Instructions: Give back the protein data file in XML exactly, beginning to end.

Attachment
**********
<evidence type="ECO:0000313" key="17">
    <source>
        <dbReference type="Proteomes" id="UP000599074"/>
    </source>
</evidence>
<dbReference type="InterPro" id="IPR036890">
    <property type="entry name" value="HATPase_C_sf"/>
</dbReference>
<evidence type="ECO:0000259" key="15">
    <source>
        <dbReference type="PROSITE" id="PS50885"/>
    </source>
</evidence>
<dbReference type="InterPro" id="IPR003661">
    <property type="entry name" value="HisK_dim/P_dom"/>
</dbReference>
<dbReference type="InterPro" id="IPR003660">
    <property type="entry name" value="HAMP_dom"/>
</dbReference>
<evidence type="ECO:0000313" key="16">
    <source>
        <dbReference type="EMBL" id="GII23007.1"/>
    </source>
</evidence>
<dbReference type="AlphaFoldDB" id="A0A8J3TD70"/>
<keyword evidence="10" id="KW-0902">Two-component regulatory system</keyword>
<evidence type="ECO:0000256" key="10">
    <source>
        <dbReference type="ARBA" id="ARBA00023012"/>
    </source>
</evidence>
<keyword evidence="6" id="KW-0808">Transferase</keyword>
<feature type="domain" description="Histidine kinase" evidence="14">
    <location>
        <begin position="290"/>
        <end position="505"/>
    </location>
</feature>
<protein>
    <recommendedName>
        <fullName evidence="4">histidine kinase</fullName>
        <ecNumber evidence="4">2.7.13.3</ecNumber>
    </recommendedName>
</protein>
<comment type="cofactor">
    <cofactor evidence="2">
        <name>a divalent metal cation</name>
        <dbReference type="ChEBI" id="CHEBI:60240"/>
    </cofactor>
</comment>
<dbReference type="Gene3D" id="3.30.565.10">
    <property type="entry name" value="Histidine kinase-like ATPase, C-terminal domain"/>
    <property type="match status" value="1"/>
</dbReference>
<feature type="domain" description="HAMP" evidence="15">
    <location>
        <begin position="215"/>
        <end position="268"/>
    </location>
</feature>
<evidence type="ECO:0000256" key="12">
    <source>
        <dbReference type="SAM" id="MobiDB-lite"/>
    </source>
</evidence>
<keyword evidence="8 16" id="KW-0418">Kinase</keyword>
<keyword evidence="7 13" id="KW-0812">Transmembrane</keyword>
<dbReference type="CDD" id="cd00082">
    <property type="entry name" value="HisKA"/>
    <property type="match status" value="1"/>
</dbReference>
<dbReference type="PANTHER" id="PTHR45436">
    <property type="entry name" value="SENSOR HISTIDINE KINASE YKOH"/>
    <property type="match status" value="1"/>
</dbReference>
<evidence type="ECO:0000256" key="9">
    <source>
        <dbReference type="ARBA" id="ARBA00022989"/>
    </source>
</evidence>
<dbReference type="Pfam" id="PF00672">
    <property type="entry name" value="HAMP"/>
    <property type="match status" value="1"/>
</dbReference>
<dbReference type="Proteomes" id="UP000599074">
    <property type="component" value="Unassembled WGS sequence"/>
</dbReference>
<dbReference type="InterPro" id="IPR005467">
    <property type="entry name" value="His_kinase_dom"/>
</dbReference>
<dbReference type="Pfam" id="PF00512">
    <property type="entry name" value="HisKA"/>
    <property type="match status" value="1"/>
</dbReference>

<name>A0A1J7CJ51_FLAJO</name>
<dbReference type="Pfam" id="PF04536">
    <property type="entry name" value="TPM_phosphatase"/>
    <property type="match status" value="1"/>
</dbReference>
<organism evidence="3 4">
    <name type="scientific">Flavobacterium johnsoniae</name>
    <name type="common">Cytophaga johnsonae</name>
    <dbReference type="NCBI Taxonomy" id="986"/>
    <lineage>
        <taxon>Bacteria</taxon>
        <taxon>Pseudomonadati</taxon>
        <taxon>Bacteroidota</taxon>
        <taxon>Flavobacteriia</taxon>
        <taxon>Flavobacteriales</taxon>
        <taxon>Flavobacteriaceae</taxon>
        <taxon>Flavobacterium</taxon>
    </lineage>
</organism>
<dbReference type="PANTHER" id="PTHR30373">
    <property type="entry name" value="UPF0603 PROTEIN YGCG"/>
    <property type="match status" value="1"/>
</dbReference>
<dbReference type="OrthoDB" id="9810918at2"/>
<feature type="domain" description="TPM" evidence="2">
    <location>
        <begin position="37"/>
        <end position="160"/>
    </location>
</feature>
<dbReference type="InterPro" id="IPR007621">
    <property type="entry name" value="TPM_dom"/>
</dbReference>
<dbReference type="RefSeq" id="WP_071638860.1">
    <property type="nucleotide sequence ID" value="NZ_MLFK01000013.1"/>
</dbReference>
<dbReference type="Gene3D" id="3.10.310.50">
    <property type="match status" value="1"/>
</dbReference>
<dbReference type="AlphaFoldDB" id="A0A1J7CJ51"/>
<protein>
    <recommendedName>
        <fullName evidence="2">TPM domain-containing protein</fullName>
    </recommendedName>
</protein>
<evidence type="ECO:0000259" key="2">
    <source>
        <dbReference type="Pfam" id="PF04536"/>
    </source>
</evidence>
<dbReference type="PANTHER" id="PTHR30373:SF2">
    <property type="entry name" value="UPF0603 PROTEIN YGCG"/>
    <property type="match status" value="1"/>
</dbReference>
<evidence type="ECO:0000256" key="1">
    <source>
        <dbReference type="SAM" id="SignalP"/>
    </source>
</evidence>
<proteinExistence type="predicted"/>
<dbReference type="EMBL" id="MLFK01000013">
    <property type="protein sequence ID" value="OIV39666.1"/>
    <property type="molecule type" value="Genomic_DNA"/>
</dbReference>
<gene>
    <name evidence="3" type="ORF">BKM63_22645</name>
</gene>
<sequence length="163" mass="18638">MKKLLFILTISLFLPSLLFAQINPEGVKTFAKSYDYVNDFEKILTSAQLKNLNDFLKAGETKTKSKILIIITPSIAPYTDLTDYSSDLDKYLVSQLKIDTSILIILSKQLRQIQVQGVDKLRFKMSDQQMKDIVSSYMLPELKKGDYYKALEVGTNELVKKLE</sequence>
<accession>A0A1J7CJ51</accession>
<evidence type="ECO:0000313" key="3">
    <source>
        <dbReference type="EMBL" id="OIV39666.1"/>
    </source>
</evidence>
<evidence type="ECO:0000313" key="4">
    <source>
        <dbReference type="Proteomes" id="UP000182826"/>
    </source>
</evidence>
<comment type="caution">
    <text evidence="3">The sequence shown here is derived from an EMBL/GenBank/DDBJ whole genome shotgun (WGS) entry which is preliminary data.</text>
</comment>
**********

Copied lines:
<evidence type="ECO:0000313" key="17">
    <source>
        <dbReference type="Proteomes" id="UP000599074"/>
    </source>
</evidence>
<dbReference type="InterPro" id="IPR036890">
    <property type="entry name" value="HATPase_C_sf"/>
</dbReference>
<evidence type="ECO:0000259" key="15">
    <source>
        <dbReference type="PROSITE" id="PS50885"/>
    </source>
</evidence>
<dbReference type="InterPro" id="IPR003661">
    <property type="entry name" value="HisK_dim/P_dom"/>
</dbReference>
<dbReference type="InterPro" id="IPR003660">
    <property type="entry name" value="HAMP_dom"/>
</dbReference>
<evidence type="ECO:0000313" key="16">
    <source>
        <dbReference type="EMBL" id="GII23007.1"/>
    </source>
</evidence>
<dbReference type="AlphaFoldDB" id="A0A8J3TD70"/>
<keyword evidence="10" id="KW-0902">Two-component regulatory system</keyword>
<evidence type="ECO:0000256" key="10">
    <source>
        <dbReference type="ARBA" id="ARBA00023012"/>
    </source>
</evidence>
<keyword evidence="6" id="KW-0808">Transferase</keyword>
<feature type="domain" description="Histidine kinase" evidence="14">
    <location>
        <begin position="290"/>
        <end position="505"/>
    </location>
</feature>
<protein>
    <recommendedName>
        <fullName evidence="4">histidine kinase</fullName>
        <ecNumber evidence="4">2.7.13.3</ecNumber>
    </recommendedName>
</protein>
<comment type="cofactor">
    <cofactor evidence="2">
        <name>a divalent metal cation</name>
        <dbReference type="ChEBI" id="CHEBI:60240"/>
    </cofactor>
</comment>
<dbReference type="Gene3D" id="3.30.565.10">
    <property type="entry name" value="Histidine kinase-like ATPase, C-terminal domain"/>
    <property type="match status" value="1"/>
</dbReference>
<feature type="domain" description="HAMP" evidence="15">
    <location>
        <begin position="215"/>
        <end position="268"/>
    </location>
</feature>
<evidence type="ECO:0000256" key="12">
    <source>
        <dbReference type="SAM" id="MobiDB-lite"/>
    </source>
</evidence>
<keyword evidence="8 16" id="KW-0418">Kinase</keyword>
<keyword evidence="7 13" id="KW-0812">Transmembrane</keyword>
<dbReference type="CDD" id="cd00082">
    <property type="entry name" value="HisKA"/>
    <property type="match status" value="1"/>
</dbReference>
<dbReference type="PANTHER" id="PTHR45436">
    <property type="entry name" value="SENSOR HISTIDINE KINASE YKOH"/>
    <property type="match status" value="1"/>
</dbReference>
<evidence type="ECO:0000256" key="9">
    <source>
        <dbReference type="ARBA" id="ARBA00022989"/>
    </source>
</evidence>
<dbReference type="Pfam" id="PF00672">
    <property type="entry name" value="HAMP"/>
    <property type="match status" value="1"/>
</dbReference>
<dbReference type="Proteomes" id="UP000599074">
    <property type="component" value="Unassembled WGS sequence"/>
</dbReference>
<dbReference type="InterPro" id="IPR005467">
    <property type="entry name" value="His_kinase_dom"/>
</dbReference>
<dbReference type="Pfam" id="PF00512">
    <property type="entry name" value="HisKA"/>
    <property type="match status" value="1"/>
</dbReference>

<name>A0A1J7CJ51_FLAJO</name>
<dbReference type="Pfam" id="PF04536">
    <property type="entry name" value="TPM_phosphatase"/>
    <property type="match status" value="1"/>
</dbReference>
<organism evidence="3 4">
    <name type="scientific">Flavobacterium johnsoniae</name>
    <name type="common">Cytophaga johnsonae</name>
    <dbReference type="NCBI Taxonomy" id="986"/>
    <lineage>
        <taxon>Bacteria</taxon>
        <taxon>Pseudomonadati</taxon>
        <taxon>Bacteroidota</taxon>
        <taxon>Flavobacteriia</taxon>
        <taxon>Flavobacteriales</taxon>
        <taxon>Flavobacteriaceae</taxon>
        <taxon>Flavobacterium</taxon>
    </lineage>
</organism>
<dbReference type="PANTHER" id="PTHR30373">
    <property type="entry name" value="UPF0603 PROTEIN YGCG"/>
    <property type="match status" value="1"/>
</dbReference>
<dbReference type="OrthoDB" id="9810918at2"/>
<feature type="domain" description="TPM" evidence="2">
    <location>
        <begin position="37"/>
        <end position="160"/>
    </location>
</feature>
<dbReference type="InterPro" id="IPR007621">
    <property type="entry name" value="TPM_dom"/>
</dbReference>
<dbReference type="RefSeq" id="WP_071638860.1">
    <property type="nucleotide sequence ID" value="NZ_MLFK01000013.1"/>
</dbReference>
<dbReference type="Gene3D" id="3.10.310.50">
    <property type="match status" value="1"/>
</dbReference>
<dbReference type="AlphaFoldDB" id="A0A1J7CJ51"/>
<protein>
    <recommendedName>
        <fullName evidence="2">TPM domain-containing protein</fullName>
    </recommendedName>
</protein>
<evidence type="ECO:0000259" key="2">
    <source>
        <dbReference type="Pfam" id="PF04536"/>
    </source>
</evidence>
<dbReference type="PANTHER" id="PTHR30373:SF2">
    <property type="entry name" value="UPF0603 PROTEIN YGCG"/>
    <property type="match status" value="1"/>
</dbReference>
<evidence type="ECO:0000256" key="1">
    <source>
        <dbReference type="SAM" id="SignalP"/>
    </source>
</evidence>
<proteinExistence type="predicted"/>
<dbReference type="EMBL" id="MLFK01000013">
    <property type="protein sequence ID" value="OIV39666.1"/>
    <property type="molecule type" value="Genomic_DNA"/>
</dbReference>
<gene>
    <name evidence="3" type="ORF">BKM63_22645</name>
</gene>
<sequence length="163" mass="18638">MKKLLFILTISLFLPSLLFAQINPEGVKTFAKSYDYVNDFEKILTSAQLKNLNDFLKAGETKTKSKILIIITPSIAPYTDLTDYSSDLDKYLVSQLKIDTSILIILSKQLRQIQVQGVDKLRFKMSDQQMKDIVSSYMLPELKKGDYYKALEVGTNELVKKLE</sequence>
<accession>A0A1J7CJ51</accession>
<evidence type="ECO:0000313" key="3">
    <source>
        <dbReference type="EMBL" id="OIV39666.1"/>
    </source>
</evidence>
<evidence type="ECO:0000313" key="4">
    <source>
        <dbReference type="Proteomes" id="UP000182826"/>
    </source>
</evidence>
<comment type="caution">
    <text evidence="3">The sequence shown here is derived from an EMBL/GenBank/DDBJ whole genome shotgun (WGS) entry which is preliminary data.</text>
</comment>